Christians You Should Know: Adoniram Judson June 21, 2023

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That Christ may dwell in your hearts by faith; that ye, being rooted and grounded in love, May be able to comprehend with all saints what is the breadth, and length, and depth, and height; And to know the love of Christ, which passeth knowledge, that ye might be filled with all the fulness of God.” – Ephesians 3:17-19

A Snapshot of the Life of Adoniram Judson:

Born: Aug. 9, 1788 – Malden, Massachusetts
Died: April 12, 1850 – Bay of Bengal

One of history’s greatest missionaries. Judson went to Burma in 1813 as the first American Baptist missionary abroad. He was converted at age 24 when an unbelieving friend from Brown University, where he graduated in 1807, died in a hotel room next to his. He enrolled at Andover (MA) Seminary in 1808. He married Ann Hasseltine  on February 5, 1812, and immediately left for India with the Newells, but was diverted to Burma in 1813. He soon left the American Board of Commissioners of Foreign Missions and helped start the American Baptist Missionary Union, by having Luther Rice return to the States to establish it. Judson ministered faithfully for six years until he saw his first convert in 1819 and the sprouting of an organized church. Because of the English/Burmese War, he was imprisoned for 17 months (1824-26) in unbelievably primitive conditions. After his wife Ann died (1826) he ministered in Amherst, Burma, and the seaport town of Maulman. The failing health of his second wife, Sarah Boardman, whom he had married on April 10, 1834, motivated him to return to America (1845-47). She died during the stressful voyage in 1845. He later married Emily Chubbuck on June 2, 1846. Judson translated the Bible into Burmese and compiled an English/Burmese dictionary in 1849. Seven of his ten children died very young.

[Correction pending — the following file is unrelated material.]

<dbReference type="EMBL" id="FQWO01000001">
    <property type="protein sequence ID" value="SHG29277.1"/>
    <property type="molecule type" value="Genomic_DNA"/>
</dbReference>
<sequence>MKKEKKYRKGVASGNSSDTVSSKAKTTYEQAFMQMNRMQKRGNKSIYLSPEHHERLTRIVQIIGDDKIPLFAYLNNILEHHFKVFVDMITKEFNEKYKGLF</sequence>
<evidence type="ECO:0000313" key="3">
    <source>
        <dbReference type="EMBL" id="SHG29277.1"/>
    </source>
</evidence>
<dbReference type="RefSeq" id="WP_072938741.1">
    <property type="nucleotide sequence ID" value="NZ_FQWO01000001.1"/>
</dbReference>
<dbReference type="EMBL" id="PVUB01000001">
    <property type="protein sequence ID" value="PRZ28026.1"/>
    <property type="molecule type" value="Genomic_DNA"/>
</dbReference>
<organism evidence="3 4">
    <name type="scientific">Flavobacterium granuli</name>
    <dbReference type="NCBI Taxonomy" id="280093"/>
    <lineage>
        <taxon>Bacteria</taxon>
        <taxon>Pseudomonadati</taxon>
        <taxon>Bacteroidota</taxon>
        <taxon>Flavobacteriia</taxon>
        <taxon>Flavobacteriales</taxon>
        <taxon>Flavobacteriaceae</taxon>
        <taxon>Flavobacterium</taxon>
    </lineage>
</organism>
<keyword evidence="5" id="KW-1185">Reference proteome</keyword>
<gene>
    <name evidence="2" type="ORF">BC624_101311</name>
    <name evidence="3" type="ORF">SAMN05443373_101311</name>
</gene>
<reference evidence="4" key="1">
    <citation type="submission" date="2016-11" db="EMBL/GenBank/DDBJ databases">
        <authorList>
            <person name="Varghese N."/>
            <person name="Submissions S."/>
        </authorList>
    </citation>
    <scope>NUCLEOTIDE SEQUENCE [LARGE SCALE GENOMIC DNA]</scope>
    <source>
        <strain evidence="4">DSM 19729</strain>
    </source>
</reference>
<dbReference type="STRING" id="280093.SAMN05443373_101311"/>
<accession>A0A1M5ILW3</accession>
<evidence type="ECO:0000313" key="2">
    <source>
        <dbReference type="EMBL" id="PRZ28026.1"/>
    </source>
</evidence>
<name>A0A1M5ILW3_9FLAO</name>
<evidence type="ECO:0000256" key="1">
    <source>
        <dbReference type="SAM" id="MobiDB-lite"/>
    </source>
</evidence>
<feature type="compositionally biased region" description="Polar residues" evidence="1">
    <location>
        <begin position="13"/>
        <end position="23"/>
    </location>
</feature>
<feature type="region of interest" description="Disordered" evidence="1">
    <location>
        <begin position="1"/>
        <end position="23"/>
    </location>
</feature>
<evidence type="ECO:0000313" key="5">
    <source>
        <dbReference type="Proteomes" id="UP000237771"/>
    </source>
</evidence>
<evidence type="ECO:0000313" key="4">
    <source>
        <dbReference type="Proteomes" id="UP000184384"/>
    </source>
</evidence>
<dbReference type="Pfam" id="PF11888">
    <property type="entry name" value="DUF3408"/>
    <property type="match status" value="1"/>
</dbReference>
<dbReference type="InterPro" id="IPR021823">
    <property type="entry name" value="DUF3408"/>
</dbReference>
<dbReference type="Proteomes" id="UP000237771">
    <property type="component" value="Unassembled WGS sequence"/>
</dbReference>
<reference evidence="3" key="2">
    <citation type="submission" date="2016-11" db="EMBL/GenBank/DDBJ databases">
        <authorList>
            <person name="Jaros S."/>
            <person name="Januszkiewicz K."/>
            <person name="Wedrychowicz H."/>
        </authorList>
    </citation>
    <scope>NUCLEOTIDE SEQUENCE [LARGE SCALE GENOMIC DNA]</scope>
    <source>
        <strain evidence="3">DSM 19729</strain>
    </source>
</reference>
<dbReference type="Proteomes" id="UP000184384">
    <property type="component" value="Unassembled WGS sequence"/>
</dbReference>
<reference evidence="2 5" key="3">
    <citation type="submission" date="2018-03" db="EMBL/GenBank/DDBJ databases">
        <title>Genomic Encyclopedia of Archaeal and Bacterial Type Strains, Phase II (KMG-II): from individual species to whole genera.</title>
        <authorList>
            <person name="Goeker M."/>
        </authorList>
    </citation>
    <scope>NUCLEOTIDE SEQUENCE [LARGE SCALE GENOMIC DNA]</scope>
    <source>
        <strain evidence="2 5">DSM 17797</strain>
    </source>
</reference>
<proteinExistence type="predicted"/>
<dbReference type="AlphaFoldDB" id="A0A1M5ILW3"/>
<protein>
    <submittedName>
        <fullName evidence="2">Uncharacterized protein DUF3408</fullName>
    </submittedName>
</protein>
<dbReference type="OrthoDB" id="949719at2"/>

When asked if the prospects to evangelize the world were possible, he said, “As bright, Sir, as the promises of God.” He died on a cruise he specifically took for health reasons and was buried at sea. As he died, he said, “I feel so strong in Christ.” His wife awaiting his return was shocked upon the docking of the ship to learn of this.

He died leaving 100 national pastors and 7,000 church members. He had 13 children. His favorite Bible passages were Ephesians 3:17-18 and Matthew 2:2. – (Excerpt taken from the Reese Chronological Encyclopedia of Christian Biographies. Used by permission.)

A Spiritual Application for Our Lives:

Adoniram Judson was no ordinary man. He was a pioneer in the work of modern missions. His remarkable perseverance despite insurmountable odds and heartache testify of a power that was not from within – God enabled Judson for the task He had for him. Indeed, his life testifies that “I can do all things through Christ which strengtheneth me” (Philippians 4:13). The power of God on an obedient servant is limitless. Yet, let us not forget Christ’s warning: “for without me ye can do nothing” (John 15:5). 

Judson learned to endure heartache and difficulty in the light of eternity. There is no other explanation. He endured the loss of his first and second wives. 10 of his 13 children died before reaching adulthood. Judson personally experienced torturous imprisonment and persecution. Yet, through it all our faithful God was with Him.